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In her book 'The Monopolists,' Mary Pilon explores the secret origins of the game Monopoly, which begin with Lizzie Magie, a forgotten feminist who patented her Landlord’s Game in 1904, not a man during the Great Depression.
By World War II, Monopoly was a blockbuster with Magie already largely written out of the narrative. The game’s legend only grew, as did stories of what role it played during the War. In this excerpt, we learn how the game intersected with prisoners of war. (Click here to check out the author's conversation with Only A Game's Karen Given.)
War Games: Monopoly’s Hidden World War II History
Bombs were dropping all around the London offices of MI6, the British Secret Intelligence Service. It was March 26, 1941, and earlier that month, Hitler had ordered an expansion of the concentration camps at Auschwitz. Blocking out the explosions, an agent took to his typewriter and wrote to Waddingtons, the British game company that was producing England’s version of Monopoly. On the other side of the war, Germans had realized the potency of using games as a teaching tool for the Hitler Youth, including Juden Raus (or “Jews Out”) and Bombers over England, a game that rewarded players for dropping bombs on the English countryside.
In his letter, the agent recapped the conversation he’d had with Waddingtons’ top executive, Victor Watson, earlier that day and stressed the need for secrecy. Waddingtons had just been enlisted in one of the Allies’ most peculiar missions. A similar effort involving game companies was under way across the Atlantic.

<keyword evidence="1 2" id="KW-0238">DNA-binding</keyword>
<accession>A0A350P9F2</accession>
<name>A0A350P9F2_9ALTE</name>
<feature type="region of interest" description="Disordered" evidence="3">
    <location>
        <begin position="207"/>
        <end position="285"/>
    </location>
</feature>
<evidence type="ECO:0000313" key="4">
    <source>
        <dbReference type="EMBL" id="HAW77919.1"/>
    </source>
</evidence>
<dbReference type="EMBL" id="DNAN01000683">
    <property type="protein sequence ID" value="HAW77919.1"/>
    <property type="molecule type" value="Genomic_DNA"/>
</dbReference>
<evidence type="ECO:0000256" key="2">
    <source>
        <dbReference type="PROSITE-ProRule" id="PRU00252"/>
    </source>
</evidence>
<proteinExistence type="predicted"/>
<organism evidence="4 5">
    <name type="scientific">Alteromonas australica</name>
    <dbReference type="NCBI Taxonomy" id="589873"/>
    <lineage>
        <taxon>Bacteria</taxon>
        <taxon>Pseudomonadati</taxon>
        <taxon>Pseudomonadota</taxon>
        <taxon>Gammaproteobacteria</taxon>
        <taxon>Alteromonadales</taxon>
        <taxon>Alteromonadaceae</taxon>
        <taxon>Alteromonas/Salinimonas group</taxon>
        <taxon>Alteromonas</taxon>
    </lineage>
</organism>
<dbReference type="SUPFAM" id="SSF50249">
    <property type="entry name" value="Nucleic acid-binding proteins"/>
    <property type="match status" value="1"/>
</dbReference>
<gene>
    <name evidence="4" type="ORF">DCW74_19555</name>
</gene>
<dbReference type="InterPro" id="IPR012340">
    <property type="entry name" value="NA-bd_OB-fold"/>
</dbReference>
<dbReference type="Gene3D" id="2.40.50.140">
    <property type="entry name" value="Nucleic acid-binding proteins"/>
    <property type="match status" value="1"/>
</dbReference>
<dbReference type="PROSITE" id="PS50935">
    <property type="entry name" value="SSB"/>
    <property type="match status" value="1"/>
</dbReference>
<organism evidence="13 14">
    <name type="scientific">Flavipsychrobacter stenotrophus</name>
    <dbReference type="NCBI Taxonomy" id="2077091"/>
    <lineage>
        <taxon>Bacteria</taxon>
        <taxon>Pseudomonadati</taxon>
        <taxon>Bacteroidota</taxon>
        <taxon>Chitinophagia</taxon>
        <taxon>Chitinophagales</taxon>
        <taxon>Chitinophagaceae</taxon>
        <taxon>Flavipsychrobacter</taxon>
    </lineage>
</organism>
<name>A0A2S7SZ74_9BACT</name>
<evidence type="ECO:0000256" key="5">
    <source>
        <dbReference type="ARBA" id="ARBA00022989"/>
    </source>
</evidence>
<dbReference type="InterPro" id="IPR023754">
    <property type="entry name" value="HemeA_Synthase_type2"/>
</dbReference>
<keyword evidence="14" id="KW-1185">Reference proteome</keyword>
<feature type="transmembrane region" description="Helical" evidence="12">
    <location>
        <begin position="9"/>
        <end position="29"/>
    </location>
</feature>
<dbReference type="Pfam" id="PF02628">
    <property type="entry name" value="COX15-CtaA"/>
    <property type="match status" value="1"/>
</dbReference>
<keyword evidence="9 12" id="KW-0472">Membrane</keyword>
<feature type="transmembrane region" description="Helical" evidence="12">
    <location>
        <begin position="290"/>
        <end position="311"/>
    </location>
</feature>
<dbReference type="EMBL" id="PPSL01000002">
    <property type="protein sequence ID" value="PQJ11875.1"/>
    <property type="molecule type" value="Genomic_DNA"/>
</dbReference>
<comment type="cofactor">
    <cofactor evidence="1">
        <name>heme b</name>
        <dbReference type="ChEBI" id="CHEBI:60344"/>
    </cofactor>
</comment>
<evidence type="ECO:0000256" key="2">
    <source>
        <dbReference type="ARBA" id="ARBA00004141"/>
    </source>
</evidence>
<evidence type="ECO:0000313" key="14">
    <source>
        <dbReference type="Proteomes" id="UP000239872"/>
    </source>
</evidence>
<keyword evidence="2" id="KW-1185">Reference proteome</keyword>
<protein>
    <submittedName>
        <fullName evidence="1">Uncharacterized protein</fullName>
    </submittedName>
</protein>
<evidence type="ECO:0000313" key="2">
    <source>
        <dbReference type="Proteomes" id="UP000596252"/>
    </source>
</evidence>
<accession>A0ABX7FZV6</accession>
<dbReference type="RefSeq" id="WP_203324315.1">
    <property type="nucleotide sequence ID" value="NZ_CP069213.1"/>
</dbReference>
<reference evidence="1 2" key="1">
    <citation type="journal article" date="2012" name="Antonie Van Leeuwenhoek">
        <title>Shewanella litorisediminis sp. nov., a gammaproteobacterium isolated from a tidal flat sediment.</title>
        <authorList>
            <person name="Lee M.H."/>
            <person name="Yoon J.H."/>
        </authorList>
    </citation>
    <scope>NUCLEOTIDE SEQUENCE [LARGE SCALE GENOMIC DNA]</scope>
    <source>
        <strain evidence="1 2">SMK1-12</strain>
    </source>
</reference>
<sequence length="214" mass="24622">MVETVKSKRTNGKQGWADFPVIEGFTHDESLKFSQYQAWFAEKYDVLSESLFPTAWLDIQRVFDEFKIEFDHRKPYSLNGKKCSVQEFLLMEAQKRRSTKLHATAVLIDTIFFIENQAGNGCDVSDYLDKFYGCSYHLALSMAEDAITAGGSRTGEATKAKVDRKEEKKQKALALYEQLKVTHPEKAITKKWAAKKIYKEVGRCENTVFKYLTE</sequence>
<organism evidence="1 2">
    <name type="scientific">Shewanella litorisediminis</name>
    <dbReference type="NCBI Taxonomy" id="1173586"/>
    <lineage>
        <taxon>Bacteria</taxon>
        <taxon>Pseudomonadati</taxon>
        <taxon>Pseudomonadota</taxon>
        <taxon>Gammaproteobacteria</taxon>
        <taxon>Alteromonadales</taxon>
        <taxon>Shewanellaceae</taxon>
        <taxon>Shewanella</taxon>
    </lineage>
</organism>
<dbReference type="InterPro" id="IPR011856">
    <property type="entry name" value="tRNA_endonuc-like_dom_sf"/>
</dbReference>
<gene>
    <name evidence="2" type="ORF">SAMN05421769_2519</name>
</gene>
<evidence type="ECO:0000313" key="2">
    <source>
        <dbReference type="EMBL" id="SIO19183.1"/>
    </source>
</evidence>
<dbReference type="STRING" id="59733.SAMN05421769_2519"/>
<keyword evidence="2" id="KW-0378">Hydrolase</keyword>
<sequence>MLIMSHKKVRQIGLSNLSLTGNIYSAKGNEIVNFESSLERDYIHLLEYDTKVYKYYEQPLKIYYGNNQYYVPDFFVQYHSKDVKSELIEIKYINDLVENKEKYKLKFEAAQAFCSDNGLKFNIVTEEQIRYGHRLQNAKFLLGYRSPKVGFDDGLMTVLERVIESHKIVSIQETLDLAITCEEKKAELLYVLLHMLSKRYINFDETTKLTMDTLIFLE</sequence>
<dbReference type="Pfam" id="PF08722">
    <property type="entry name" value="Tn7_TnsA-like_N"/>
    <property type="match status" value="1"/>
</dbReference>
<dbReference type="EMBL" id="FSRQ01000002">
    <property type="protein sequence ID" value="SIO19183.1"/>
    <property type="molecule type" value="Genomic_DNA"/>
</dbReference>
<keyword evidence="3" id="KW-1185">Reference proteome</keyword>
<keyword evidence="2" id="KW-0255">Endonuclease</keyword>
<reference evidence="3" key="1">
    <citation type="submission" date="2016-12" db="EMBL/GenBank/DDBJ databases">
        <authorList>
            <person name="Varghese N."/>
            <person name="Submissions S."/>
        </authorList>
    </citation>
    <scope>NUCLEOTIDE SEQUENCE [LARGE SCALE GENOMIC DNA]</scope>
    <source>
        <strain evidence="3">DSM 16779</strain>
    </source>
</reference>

During World War II, the Allies used a variety of objects, including games, to smuggle goods in to prisoners of war. Radios were hidden in cribbage boards, silk maps in decks of playing cards, and compasses in buttons or in the lining of clothing. Table tennis sets proved to be particularly useful, as maps could be easily folded up and tucked into the handles of wooden paddles. Cigarette cases, cigars, books, cotton handkerchiefs that changed color with the aid of certain liquids, a pencil that held a map, a cigarette holder–telescope, games of Snakes and Ladders, and reversible uniforms that allowed soldiers to disguise them- selves as German officers—all these came into play.
In America, military officers purchased Monopoly boards and steamed off their top layer to create a center cavity. Inside, they placed maps. The process was tricky—some boards steamed open more easily than others—and bypassed the direct involvement of Parker Brothers.
Other game companies participated in the war effort. Milton Bradley turned its game-making factories into ones that manufactured missiles, submachine guns, rifles, and joints used in aircraft landing gear. The company also continued to manufacture some games for soldiers—as their founder had done nearly a century earlier during the Civil War. Now under new management, Milton Bradley would become profitable in 1942 and remain successful for years.
The Geneva Conventions allowed POWs to receive some letters and goods, including games, to help them pass the time. But relief groups such as the Red Cross did not want to risk their integrity as aid organizations by participating in smuggling activities, so the Allies set up fictitious relief agencies, such as the British Local Ladies Comfort Society and the Lancashire Penny Fund. The addresses of blitzed buildings were sometimes used as well.